PM. This is it, yes. Decisions may be taken. I am sure if you were to sit down with Buthelezi and talk to him he might end up saying to you, 'Look, I don't like what is happening, at the same time I can't control it.' I can't imagine that he gives orders to go and kill, go and do this, go and do that, he can't be doing it. And Inkatha Central Committee can't sit down and resolve to kill the ANC, to do this, to do that, it can't do that because it won't achieve that kind of goal. The ... has failed to snuff the ANC out. So I think that the problem is you see he aligned himself with forces that are inimical to peace and change in this country and those forces are in control of it, the CCBs and so on and so forth, those are the people who are behind this violence.

POM. Can there be meaningful negotiations, real negotiations for change if these difficulties between Inkatha and the ANC remain, if the two are irrevocably ...?

PM. No I don't think the difficulty is between the ANC and Inkatha. I don't think so. It is a complete misreading of the situation to think that the conflict is between Inkatha and the ANC. The conflict has always been between the masses of our people, victims of apartheid, and the apartheid system. In other words long before Inkatha was there, there was always a conflict, there was always bloodshed in this country, people were dying, people were killing and so on. It's not a new phenomenon. But Inkatha being a ruling party within the institutions created by the apartheid system is always put forward as the contender for black leadership with the ANC. It's not true, Inkatha is a small organisation. I'm telling you in free, fair and democratic elections, non-racial elections, there is no way the ANC can't emerge as the victor and this is their fear, the fear of de Klerk, the fear of Treurnicht, the fear of Gatsha and the fear of all people who have always stood to benefit from the existence of the colonial system of apartheid.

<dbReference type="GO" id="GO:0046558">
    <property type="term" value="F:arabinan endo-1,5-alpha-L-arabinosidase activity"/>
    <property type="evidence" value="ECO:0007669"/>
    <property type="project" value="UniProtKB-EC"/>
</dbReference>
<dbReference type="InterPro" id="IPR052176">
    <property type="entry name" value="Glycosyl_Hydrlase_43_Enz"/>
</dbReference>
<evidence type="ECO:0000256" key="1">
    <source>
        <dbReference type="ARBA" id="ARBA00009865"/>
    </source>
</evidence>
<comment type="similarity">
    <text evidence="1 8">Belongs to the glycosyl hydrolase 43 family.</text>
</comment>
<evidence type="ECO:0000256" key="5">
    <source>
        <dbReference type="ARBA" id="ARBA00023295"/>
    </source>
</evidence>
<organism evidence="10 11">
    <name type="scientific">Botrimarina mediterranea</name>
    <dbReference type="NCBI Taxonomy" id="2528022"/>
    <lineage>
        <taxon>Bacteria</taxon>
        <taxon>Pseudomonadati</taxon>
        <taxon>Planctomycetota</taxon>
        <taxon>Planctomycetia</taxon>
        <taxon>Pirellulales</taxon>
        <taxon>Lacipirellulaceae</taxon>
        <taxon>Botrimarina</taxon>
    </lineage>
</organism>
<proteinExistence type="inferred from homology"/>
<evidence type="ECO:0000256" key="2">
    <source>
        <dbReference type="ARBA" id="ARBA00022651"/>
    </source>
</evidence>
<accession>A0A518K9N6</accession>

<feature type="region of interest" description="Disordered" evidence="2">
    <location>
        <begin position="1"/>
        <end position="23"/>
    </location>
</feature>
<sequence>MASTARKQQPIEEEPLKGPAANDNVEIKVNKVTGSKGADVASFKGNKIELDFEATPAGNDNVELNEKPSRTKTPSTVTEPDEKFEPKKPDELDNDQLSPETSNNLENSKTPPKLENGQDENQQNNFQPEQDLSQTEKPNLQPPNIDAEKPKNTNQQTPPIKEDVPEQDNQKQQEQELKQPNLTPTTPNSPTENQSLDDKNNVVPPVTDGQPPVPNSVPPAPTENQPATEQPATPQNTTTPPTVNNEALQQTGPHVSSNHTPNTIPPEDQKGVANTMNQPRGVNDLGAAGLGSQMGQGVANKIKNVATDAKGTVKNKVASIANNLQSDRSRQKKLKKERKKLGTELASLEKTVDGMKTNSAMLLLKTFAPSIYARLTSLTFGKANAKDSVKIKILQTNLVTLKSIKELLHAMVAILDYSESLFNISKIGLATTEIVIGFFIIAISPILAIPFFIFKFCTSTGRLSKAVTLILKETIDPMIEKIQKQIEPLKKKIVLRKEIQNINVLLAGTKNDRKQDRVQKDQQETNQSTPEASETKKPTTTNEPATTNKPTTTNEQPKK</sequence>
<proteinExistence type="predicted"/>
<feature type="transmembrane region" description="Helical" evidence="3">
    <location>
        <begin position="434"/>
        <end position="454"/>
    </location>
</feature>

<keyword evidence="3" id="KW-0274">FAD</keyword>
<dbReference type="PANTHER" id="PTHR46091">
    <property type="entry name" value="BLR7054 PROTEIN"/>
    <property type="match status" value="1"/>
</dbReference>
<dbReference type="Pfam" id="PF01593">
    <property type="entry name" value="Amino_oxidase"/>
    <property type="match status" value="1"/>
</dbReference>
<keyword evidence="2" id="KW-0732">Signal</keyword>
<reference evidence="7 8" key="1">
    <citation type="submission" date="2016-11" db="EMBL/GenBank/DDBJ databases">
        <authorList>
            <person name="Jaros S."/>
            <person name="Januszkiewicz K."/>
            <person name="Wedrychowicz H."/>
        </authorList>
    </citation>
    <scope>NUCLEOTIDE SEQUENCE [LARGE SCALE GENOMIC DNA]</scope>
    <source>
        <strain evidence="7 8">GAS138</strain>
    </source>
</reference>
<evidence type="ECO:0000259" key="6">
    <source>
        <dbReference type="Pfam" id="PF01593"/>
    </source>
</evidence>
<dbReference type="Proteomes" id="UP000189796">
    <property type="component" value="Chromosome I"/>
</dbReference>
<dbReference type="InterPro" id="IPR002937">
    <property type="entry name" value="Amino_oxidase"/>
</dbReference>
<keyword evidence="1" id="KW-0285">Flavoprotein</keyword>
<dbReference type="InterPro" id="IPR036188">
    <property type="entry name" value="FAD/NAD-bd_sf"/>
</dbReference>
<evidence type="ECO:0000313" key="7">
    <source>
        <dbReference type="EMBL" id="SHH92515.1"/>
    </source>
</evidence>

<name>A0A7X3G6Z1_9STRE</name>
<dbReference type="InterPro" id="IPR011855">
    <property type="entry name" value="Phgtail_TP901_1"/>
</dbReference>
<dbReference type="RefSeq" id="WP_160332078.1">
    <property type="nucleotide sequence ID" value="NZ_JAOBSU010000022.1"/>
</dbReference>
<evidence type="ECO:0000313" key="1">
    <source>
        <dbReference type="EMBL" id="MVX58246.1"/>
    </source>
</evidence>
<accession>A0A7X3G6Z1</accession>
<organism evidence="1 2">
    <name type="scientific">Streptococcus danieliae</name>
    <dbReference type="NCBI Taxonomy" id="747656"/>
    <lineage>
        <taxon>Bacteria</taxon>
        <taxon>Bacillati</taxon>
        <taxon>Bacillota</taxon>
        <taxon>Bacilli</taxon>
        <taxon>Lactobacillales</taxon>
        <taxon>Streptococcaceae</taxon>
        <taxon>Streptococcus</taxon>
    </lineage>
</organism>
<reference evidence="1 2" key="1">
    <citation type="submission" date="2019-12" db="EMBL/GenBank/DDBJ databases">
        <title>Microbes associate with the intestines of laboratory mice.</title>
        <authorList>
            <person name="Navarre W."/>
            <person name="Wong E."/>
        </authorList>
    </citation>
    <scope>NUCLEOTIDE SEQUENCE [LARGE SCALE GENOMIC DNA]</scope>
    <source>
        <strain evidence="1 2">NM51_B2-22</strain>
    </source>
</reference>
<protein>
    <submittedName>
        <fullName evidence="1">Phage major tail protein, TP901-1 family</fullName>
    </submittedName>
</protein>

POM. Would your opinion of de Klerk have changed since last February?

PM. I want to believe that de Klerk as a man has eventually begun to accept that he's got to bite the bullet, as some people would put it. He's got to accept that change must come, he can't resist it. At the same time of course he might have been thinking that he could therefore manipulate the process of change in his favour but I am sure he actually will begin realising that that too can't be achieved, the forces of democracy and change in this country are big and overwhelming, not necessarily within the ANC but the broad forces that seek change now in this country are big and overwhelming and no-one can resist them.

POM. Do you see some kind of a confrontation coming between next year, the year of mass mobilisation, and the state which has said it will not tolerate this kind of mass action in the wake of which violence may happen?